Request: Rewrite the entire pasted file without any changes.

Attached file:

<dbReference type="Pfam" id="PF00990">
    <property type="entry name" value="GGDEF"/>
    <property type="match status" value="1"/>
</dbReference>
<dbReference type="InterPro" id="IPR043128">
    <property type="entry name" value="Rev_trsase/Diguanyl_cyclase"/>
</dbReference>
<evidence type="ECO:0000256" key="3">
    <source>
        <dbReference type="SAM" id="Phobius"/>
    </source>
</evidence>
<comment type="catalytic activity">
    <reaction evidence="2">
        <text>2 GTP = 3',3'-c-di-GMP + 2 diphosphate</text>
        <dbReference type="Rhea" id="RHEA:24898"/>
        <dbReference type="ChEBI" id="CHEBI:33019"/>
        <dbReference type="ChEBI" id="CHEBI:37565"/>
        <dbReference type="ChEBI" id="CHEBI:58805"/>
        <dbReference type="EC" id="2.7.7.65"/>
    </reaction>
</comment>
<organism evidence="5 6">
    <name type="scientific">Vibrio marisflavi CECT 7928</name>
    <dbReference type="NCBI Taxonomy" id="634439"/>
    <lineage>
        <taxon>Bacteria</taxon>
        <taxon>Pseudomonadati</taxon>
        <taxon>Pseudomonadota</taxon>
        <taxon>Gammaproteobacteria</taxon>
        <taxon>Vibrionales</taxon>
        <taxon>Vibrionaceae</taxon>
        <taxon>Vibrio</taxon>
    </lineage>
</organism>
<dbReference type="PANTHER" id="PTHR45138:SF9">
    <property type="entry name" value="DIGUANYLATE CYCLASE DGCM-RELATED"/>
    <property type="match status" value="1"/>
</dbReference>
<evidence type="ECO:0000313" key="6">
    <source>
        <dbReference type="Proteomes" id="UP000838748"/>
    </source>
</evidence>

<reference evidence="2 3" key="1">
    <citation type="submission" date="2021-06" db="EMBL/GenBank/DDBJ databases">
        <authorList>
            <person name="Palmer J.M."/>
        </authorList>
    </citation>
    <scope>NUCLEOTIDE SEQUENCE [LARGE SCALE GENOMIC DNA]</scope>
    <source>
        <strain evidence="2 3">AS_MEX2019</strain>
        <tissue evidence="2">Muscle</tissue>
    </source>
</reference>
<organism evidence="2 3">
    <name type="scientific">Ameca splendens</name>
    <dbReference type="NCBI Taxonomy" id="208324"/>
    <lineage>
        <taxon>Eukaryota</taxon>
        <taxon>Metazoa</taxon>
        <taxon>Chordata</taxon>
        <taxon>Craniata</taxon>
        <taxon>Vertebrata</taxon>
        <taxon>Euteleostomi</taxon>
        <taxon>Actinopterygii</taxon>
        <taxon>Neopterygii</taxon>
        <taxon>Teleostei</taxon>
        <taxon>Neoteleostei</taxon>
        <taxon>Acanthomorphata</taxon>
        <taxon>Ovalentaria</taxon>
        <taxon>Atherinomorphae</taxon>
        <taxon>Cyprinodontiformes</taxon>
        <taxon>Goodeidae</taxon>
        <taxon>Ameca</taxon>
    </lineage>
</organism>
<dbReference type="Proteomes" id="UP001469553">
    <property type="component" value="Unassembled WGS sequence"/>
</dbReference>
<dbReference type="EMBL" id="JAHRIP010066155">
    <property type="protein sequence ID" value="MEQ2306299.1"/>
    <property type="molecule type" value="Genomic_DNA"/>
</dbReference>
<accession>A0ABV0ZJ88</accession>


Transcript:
<dbReference type="Pfam" id="PF00990">
    <property type="entry name" value="GGDEF"/>
    <property type="match status" value="1"/>
</dbReference>
<dbReference type="InterPro" id="IPR043128">
    <property type="entry name" value="Rev_trsase/Diguanyl_cyclase"/>
</dbReference>
<evidence type="ECO:0000256" key="3">
    <source>
        <dbReference type="SAM" id="Phobius"/>
    </source>
</evidence>
<comment type="catalytic activity">
    <reaction evidence="2">
        <text>2 GTP = 3',3'-c-di-GMP + 2 diphosphate</text>
        <dbReference type="Rhea" id="RHEA:24898"/>
        <dbReference type="ChEBI" id="CHEBI:33019"/>
        <dbReference type="ChEBI" id="CHEBI:37565"/>
        <dbReference type="ChEBI" id="CHEBI:58805"/>
        <dbReference type="EC" id="2.7.7.65"/>
    </reaction>
</comment>
<organism evidence="5 6">
    <name type="scientific">Vibrio marisflavi CECT 7928</name>
    <dbReference type="NCBI Taxonomy" id="634439"/>
    <lineage>
        <taxon>Bacteria</taxon>
        <taxon>Pseudomonadati</taxon>
        <taxon>Pseudomonadota</taxon>
        <taxon>Gammaproteobacteria</taxon>
        <taxon>Vibrionales</taxon>
        <taxon>Vibrionaceae</taxon>
        <taxon>Vibrio</taxon>
    </lineage>
</organism>
<dbReference type="PANTHER" id="PTHR45138:SF9">
    <property type="entry name" value="DIGUANYLATE CYCLASE DGCM-RELATED"/>
    <property type="match status" value="1"/>
</dbReference>
<evidence type="ECO:0000313" key="6">
    <source>
        <dbReference type="Proteomes" id="UP000838748"/>
    </source>
</evidence>

<reference evidence="2 3" key="1">
    <citation type="submission" date="2021-06" db="EMBL/GenBank/DDBJ databases">
        <authorList>
            <person name="Palmer J.M."/>
        </authorList>
    </citation>
    <scope>NUCLEOTIDE SEQUENCE [LARGE SCALE GENOMIC DNA]</scope>
    <source>
        <strain evidence="2 3">AS_MEX2019</strain>
        <tissue evidence="2">Muscle</tissue>
    </source>
</reference>
<organism evidence="2 3">
    <name type="scientific">Ameca splendens</name>
    <dbReference type="NCBI Taxonomy" id="208324"/>
    <lineage>
        <taxon>Eukaryota</taxon>
        <taxon>Metazoa</taxon>
        <taxon>Chordata</taxon>
        <taxon>Craniata</taxon>
        <taxon>Vertebrata</taxon>
        <taxon>Euteleostomi</taxon>
        <taxon>Actinopterygii</taxon>
        <taxon>Neopterygii</taxon>
        <taxon>Teleostei</taxon>
        <taxon>Neoteleostei</taxon>
        <taxon>Acanthomorphata</taxon>
        <taxon>Ovalentaria</taxon>
        <taxon>Atherinomorphae</taxon>
        <taxon>Cyprinodontiformes</taxon>
        <taxon>Goodeidae</taxon>
        <taxon>Ameca</taxon>
    </lineage>
</organism>
<dbReference type="Proteomes" id="UP001469553">
    <property type="component" value="Unassembled WGS sequence"/>
</dbReference>
<dbReference type="EMBL" id="JAHRIP010066155">
    <property type="protein sequence ID" value="MEQ2306299.1"/>
    <property type="molecule type" value="Genomic_DNA"/>
</dbReference>
<accession>A0ABV0ZJ88</accession>